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By Karl Smith

Paul Krugman is warming up to the idea of a safe-asset shortage or at a minimum that the QE might have next to no direct positive effects on the real economy:

What the Fed has been doing recently, however, is something else: buying long-term Treasuries. This looks like this:

Fed purchases of Treasuries

This should indirectly reduce the interest rate on MBS, but maybe not by much. If MBS and Treasuries are poor substitutes, the MBS curve may be very steep; and if Treasuries and short-term assets are close substitutes, the Treasury curve may not move much.

If we can get this far on standard analysis, I don’t think (with very thin trading) complementary between Treasuries and MBS and hence a safe asset shortage is a big leap. We simply have to note that (A) Some financial intermediaries are going to hold long bonds in an effort to mimic the standard borrow-short, lend-long mechanics of traditional banking. (B) Treasuries and private sector bond prices moved in opposite directions in response to the peak events of the 2008 crisis.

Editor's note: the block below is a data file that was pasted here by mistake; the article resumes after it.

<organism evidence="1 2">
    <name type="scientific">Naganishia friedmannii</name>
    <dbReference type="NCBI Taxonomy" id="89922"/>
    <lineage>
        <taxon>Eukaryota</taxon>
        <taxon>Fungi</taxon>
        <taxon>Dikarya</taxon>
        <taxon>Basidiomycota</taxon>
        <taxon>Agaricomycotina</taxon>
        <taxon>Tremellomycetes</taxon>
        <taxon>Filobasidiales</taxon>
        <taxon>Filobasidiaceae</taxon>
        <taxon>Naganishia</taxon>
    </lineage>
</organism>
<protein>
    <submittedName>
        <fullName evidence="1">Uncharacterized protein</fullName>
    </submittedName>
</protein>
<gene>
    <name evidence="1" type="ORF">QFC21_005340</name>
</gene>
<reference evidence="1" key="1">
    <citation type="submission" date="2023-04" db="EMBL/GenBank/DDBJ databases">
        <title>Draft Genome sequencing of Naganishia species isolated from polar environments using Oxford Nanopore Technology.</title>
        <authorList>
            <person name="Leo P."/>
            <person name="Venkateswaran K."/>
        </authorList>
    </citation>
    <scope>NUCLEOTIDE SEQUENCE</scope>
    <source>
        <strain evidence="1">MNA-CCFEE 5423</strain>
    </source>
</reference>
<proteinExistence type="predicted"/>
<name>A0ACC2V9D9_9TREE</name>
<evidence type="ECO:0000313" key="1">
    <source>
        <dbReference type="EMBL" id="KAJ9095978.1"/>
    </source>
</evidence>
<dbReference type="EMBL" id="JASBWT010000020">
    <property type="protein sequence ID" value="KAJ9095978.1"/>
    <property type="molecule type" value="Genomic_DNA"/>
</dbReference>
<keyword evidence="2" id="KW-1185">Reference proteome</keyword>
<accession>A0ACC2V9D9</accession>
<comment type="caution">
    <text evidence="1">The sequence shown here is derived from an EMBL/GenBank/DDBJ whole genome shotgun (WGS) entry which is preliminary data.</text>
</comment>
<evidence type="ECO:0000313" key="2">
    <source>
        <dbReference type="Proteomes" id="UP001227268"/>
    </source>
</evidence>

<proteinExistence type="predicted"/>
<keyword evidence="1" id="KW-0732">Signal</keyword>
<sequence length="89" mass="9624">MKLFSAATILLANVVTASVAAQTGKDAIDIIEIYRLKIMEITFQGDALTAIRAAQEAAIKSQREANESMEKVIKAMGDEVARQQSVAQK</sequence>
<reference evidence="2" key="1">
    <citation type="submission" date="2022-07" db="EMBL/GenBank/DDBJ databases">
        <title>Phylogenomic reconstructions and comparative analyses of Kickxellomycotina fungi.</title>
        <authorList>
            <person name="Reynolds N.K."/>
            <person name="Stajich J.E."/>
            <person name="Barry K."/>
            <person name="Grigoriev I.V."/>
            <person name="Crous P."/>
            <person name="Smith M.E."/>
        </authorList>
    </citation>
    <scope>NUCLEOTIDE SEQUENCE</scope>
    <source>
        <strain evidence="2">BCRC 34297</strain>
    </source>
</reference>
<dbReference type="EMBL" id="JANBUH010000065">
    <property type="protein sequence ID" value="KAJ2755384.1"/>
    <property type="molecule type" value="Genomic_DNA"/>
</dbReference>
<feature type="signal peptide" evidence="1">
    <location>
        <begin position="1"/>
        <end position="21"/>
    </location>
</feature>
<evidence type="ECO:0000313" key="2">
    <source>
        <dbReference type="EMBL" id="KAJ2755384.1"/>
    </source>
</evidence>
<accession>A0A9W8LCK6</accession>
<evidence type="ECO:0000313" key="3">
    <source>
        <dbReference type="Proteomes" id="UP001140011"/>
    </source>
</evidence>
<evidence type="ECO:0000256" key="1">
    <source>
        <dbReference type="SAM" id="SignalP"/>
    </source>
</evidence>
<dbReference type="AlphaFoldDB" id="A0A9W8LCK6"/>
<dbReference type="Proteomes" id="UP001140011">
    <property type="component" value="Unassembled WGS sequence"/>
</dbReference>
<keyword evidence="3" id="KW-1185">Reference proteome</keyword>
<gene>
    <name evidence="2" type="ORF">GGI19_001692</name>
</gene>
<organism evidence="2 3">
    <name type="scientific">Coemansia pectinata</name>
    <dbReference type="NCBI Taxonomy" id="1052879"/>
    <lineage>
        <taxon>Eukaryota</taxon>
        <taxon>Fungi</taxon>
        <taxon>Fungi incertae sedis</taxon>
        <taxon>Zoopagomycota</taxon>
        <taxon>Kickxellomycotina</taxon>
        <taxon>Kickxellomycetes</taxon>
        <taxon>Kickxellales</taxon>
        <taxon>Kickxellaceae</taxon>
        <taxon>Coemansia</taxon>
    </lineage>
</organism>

Those intermediaries would like to be long solely MBS, because this would offer the highest yield. However, their creditors will fear that will be insolvent in the face of a second crisis. The financial intermediaries could hold a cushion of cash but this would eat quickly into their margins. What’s far better are long-term treasuries. Not only do they pay higher interest rates than cash but their balance sheet value will increase in a crisis, making them a more effective hedge. For this group, cash and long-term Treasuries are not close substitutes, while long-term treasuries and MBS are functional complements.

As long as the long-dated Treasury market is thick, this is not much of an issue. However, as the Fed’s balance sheet grows the marginal demanders of long-dated Treasuries are going to be increasingly the very institutions that see short-dated Treasuries as poor substitutes. Thus the larger the Fed’s balance sheet grows the more likely it is that this complementary effect will or could dominate. And, of course market participants know this and so as the Fed’s balance sheet grows the risk that this will happen grows and so the risk of being heavy on MBS grows.

In this way we can get a safe asset shortage effect even if the instantaneous equilibrium conditions in the market produce a gross substitutability between MBS and long Treasuries.

Source: The Taper And The Negative Impact Of A Large Fed Balance Sheet